ACE inhibitors/ARBs lower colorectal cancer risk

Reuters Health Information: ACE inhibitors/ARBs lower colorectal cancer risk

ACE inhibitors/ARBs lower colorectal cancer risk

Last Updated: 2020-07-07

By Will Boggs MD

NEW YORK (Reuters Health) - The use of angiotensin-converting enzyme (ACE) inhibitors or angiotensin receptor blockers (ARBs) is associated with a lower risk of colorectal cancer following a normal colonoscopy, according to a study in Hong Kong.

"ACE inhibitors/ARBs may have potential chemopreventive effects on colorectal cancer (CRC) development, particularly within the first 3-year after normal colonoscopy," Dr. Wai K. Leung from The University of Hong Kong, Queen Mary Hospital, Hong Kong told Reuters Health by email. "However, this finding will require further validation in other cohort or randomized controlled studies."

The impact of ACE inhibitors/ARBs on cancer risk remains controversial, with some studies showing an increased risk of certain cancers.

Dr. Leung and colleagues used data from Hong Kong's territory-wide electronic healthcare database to determine whether baseline ACE inhibitor/ARB use was associated with CRC development in patients with prior colonoscopy negative for CRC.

Among 187,897 patients 2005 and 2013, the incidence of CRC in the 3 years after colonoscopy was 15.2 cases per 10,000 person-years. The crude risk of post-colonoscopy CRC was 26% higher among ACE inhibitor/ARB users than among nonusers.

In a propensity score-adjusted analysis, however, the risk of CRC in the 3 years after colonoscopy was 22% lower among patients who used ACE inhibitors/ARBs, an absolute reduction of 3.2 cases per 10,000 person-years, according to the online report in Hypertension.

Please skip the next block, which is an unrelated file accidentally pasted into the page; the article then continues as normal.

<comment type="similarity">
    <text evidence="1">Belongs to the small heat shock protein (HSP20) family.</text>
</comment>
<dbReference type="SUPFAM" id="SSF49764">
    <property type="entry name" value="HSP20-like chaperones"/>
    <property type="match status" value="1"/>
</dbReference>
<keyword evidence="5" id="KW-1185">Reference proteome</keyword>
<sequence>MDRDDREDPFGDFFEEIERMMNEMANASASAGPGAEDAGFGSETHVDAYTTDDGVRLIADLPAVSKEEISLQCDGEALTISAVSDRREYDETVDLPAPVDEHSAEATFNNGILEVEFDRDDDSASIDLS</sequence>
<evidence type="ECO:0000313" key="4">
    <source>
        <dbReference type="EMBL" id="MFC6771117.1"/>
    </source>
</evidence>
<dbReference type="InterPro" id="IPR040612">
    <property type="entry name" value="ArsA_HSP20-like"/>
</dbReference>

In subgroup analyses, ACE inhibitor/ARB use was associated with a 23% lower risk of distal CRC but a nonsignificant 17% risk reduction for proximal CRC.

Longer duration of ACE inhibitor/ARB use was associated with a greater reduction in the risk of post-colonoscopy CRC (25% reduction with at least 2 years' use versus a nonsignificant reduction with shorter use).

The protective effect of ACE inhibitors/ARBs was limited to the first 3 years after the normal colonoscopy; the adjusted risk beyond 3 years did not differ significantly between users and nonusers.

Moreover, the protective effect of ACE inhibitors/ARBs was confined to patients aged 55 years and older and patients with a history of colon polyps.

After propensity score adjustment, there was no association between ACE inhibitors/ARBs and the risk of lung, prostate, or breast cancer.

"While we are not suggesting people to start ACE inhibitors/ARBs to prevent cancer, there may be additional benefits in choosing ACE inhibitors/ARBs over other antihypertensive medications in some patients who are at higher risk of CRC (e.g., those with history of colorectal polyps)," Dr. Leung said.

SOURCE: https://bit.ly/2VQOgn4 Hypertension, online July 6, 2020.

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